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Imagine this conversation with a friend.

“You know, I just love my cutlery drawer. I mean it’s just the perfect place to store things.”

“You mean, like knives and spoons and …”

“No! Everything!”

“Boots? Hats? Pickle jars? Underpants?”

“Everything. I can’t imagine ever having to need any other kind of place to put stuff!” 

“But, you know there are closets, shoe racks, pantries and bureaus for that other stuff.”

“Looked in them once. Not for me. I’m happy with my cutlery drawer. I’ll leave that other stuff to you storage nerds.”

Lately I’ve been having that conversation a lot with friends and family lately. Well, not about cutlery drawers, but about software in general and digital collaboration tools in particular.

Take Dropbox, for example. I know folks who treat it like the perfect tool for online collaboration. Dropbox is fine for sharing a file or groups of files, or even for crudely collaborating on them asynchronously. But, compared to other similar services like Google Docs and One Drive, it’s showing its age. And, it certainly is not an ideal tool for broader group collaboration. In comparison to, say Slack or Basecamp or Igloo, for example, it is laughably underpowered. Using it as a Basecamp substitute is exactly like using a cutlery drawer to store underpants and pickles. Basecamp allows teams to share documents, to dos, calendars, files and project plans. 

And, it easily allows users to manage versions and maintain a canonical version of files without folks uploading and downloading copies of Word docs. Slack is an great substitute for the tedious email trails that go no where when teams try to use email as a different kind of cutlery drawer. A lot of high-functioning teams use both Basecamp and Slack (and Google Docs, and Google Hangouts). Why? Because they realize that there is no one perfect tool (or storage bin) for every job. 

The cutlery drawer folks will argue that they don’t need anything as “fancy” as Basecamp and its ilk. That it is far simpler for them just to use Dropbox, or attach files to email etc. But, that’s a false economy. It is often the case that what are deemed as “simple” solutions employ far more complicated workflows than bespoke software tools offer. 

Yes, you could create folders within folders to store all your pictures and videos for an online publication. Or you could keep them in a collaboration tool that allows you to easily associate them with specific projects (or sets of projects) assign the files to specific to dos or events or track the progress of the files through a editorial workflow.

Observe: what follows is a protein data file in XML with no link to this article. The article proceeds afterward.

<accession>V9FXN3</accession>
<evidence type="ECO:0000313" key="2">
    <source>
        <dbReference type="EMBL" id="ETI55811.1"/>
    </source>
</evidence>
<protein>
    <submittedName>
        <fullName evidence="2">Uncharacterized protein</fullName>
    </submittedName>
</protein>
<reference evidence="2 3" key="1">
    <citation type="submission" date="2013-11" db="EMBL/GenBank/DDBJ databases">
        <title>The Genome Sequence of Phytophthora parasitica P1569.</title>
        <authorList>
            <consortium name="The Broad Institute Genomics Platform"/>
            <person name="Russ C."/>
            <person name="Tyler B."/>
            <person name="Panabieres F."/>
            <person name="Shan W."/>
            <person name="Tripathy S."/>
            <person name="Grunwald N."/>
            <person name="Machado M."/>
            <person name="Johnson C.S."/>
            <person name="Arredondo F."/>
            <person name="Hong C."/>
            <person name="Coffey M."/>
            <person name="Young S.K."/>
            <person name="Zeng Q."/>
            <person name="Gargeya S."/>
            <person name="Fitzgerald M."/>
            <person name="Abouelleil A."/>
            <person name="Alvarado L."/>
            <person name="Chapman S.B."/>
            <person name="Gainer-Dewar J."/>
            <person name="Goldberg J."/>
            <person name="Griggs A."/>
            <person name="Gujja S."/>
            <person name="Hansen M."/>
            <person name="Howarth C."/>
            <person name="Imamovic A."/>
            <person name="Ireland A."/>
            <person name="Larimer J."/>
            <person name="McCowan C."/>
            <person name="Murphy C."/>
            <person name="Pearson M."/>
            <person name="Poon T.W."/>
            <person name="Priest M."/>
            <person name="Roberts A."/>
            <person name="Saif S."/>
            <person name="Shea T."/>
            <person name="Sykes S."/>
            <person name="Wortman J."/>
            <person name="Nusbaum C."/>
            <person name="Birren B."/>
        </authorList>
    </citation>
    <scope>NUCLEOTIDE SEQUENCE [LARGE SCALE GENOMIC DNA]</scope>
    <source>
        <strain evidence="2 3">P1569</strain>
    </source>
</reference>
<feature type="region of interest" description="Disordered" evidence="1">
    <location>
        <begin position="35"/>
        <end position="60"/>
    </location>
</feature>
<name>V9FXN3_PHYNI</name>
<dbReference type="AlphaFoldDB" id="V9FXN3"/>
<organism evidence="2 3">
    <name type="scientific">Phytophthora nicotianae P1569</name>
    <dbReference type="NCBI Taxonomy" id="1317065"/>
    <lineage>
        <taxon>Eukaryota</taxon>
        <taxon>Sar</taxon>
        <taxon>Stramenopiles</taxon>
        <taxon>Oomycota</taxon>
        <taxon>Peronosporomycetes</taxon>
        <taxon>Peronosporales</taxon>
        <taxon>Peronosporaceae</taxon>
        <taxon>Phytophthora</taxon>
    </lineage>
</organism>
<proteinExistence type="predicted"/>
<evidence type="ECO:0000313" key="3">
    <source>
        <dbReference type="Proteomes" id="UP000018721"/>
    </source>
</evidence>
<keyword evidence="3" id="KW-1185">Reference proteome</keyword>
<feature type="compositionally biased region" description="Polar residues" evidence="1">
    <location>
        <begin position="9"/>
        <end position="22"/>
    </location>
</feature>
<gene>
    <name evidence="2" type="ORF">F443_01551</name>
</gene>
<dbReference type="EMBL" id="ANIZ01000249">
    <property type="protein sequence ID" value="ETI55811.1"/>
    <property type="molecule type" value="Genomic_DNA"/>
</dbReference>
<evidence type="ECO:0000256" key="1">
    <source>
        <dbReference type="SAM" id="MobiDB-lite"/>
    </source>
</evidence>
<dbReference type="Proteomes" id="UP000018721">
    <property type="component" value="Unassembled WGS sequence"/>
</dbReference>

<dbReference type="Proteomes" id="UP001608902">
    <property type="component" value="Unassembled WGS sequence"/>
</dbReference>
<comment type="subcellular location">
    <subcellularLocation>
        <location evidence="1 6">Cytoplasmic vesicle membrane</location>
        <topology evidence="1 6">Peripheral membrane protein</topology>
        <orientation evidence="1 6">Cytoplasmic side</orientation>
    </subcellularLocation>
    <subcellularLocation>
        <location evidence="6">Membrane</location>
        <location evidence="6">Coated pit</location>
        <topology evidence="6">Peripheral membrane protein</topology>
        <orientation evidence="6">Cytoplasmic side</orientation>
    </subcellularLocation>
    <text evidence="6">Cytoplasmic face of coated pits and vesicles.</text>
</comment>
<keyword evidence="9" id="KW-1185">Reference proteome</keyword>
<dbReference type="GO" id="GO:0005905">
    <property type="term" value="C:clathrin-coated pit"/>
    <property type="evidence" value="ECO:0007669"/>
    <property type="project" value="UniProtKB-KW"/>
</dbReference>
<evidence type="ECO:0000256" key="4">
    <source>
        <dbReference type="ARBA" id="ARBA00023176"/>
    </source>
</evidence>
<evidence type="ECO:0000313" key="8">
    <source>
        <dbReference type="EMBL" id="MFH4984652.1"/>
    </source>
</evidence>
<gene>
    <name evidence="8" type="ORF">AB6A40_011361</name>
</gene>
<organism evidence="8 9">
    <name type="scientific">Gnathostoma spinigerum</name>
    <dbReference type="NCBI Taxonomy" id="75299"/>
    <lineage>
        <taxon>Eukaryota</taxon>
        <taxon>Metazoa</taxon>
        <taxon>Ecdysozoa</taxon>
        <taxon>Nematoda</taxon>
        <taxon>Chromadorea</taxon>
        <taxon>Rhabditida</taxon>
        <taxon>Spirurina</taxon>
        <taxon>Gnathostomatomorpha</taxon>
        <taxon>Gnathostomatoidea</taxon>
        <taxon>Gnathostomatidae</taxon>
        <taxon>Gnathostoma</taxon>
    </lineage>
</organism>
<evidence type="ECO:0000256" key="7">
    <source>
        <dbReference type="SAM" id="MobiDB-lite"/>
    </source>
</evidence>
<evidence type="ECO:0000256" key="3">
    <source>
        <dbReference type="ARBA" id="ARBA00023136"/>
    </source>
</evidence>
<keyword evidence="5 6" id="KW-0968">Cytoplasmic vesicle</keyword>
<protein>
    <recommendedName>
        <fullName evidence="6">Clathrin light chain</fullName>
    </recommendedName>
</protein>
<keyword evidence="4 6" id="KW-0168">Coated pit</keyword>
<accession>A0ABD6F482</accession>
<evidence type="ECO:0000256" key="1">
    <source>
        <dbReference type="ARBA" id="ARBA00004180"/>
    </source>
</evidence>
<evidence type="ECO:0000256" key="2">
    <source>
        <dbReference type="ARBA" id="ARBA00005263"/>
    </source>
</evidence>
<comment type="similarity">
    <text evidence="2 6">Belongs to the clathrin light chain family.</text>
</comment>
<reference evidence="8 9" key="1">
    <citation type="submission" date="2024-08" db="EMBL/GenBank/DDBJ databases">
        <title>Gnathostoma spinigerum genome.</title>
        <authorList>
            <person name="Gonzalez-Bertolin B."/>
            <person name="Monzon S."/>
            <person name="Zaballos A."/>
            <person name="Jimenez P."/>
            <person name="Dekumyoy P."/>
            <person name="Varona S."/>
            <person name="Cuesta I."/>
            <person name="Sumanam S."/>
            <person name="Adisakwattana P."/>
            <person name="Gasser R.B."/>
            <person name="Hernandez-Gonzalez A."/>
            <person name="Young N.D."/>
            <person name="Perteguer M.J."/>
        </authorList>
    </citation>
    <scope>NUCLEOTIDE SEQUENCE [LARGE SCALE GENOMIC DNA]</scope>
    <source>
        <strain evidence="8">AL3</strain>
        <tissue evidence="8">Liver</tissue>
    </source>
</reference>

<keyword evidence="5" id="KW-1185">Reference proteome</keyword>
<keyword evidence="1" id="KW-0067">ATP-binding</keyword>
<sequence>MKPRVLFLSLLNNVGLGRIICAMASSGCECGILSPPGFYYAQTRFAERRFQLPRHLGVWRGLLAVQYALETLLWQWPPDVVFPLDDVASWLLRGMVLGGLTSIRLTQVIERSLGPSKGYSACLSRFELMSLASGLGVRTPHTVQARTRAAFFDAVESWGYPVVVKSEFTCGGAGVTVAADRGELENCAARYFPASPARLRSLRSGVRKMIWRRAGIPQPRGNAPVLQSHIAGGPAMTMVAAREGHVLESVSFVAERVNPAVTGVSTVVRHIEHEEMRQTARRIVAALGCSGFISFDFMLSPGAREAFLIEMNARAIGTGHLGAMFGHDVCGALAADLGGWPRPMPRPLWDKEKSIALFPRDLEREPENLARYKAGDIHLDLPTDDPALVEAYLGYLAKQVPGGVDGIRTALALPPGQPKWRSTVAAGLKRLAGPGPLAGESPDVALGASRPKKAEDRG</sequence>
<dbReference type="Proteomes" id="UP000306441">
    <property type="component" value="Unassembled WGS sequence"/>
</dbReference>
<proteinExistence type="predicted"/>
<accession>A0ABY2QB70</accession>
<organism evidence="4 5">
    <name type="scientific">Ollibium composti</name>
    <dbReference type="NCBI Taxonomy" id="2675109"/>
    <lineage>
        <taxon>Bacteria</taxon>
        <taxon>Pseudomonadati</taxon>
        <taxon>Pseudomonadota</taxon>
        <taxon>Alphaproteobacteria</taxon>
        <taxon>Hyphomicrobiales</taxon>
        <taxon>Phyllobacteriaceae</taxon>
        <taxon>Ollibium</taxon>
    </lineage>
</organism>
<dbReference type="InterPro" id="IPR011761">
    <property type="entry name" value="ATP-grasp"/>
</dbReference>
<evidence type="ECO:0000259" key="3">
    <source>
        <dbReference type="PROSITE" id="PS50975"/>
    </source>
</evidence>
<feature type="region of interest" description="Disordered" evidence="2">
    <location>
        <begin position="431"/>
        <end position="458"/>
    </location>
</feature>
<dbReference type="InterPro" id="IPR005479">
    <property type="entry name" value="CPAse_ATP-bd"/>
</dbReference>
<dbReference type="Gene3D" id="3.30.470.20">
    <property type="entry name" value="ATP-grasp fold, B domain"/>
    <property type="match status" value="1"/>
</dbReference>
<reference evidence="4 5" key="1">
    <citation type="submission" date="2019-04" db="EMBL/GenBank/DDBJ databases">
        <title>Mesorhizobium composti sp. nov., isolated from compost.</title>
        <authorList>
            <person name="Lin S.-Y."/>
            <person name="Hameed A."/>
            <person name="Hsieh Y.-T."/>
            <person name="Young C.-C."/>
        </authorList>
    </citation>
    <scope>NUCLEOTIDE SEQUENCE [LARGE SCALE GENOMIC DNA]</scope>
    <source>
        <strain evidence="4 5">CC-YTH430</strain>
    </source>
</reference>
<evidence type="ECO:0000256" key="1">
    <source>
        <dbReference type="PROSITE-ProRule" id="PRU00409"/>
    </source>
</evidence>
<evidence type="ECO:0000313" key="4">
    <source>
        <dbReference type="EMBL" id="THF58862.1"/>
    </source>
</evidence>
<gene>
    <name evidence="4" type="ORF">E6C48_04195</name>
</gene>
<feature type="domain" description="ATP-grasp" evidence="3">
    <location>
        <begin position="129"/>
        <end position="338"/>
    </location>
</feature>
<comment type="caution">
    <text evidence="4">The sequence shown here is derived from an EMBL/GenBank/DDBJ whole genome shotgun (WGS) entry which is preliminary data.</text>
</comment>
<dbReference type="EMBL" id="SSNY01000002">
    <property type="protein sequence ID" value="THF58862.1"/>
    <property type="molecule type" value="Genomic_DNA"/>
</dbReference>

Plus it’s a great example of what I call the absolute assurance of total technological ignorance. That’s the remarkable gift of folks who have no interest in or knowledge of software to suddenly become an expert when asked to use it. “Oh, it won’t do anything my to dos on Post-It notes won’t handle.”

Now, if an organization really only needs to exchange a single file from time to time then, sure, a simple file sharing tool is the perfect slot for that task. But, most organizations don’t work like that.

And, the reality is, that most organizations, even small ones, quickly outgrow the cutlery drawer but are simply too accustomed to its quirky, limiting ways to move on. Or, and this is often the case, organizations will try a new collaboration tool but timidly won’t commit completely and wind up with a project with half the files buried in emails and the rest in the new tool. Then they give up to the cheers of the email lovers who balked at the new system to begin with. Like smoking cessation, cold turkey is the tough love required. 

I am heartened, though. As collaboration tools become almost frictionless and mobile devices more capable of using them fully, the resistance is fading. Someday soon, I hope, no one will find underpants beside the forks. 

Wayne MacPhail has been a print and online journalist for 25 years, and is a long-time writer for rabble.ca on technology and the Internet.

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Wayne MacPhail

Wayne MacPhail has been a print and online journalist for 25 years. He was the managing editor of Hamilton Magazine and was a reporter and editor at The Hamilton Spectator until he founded Southam InfoLab,...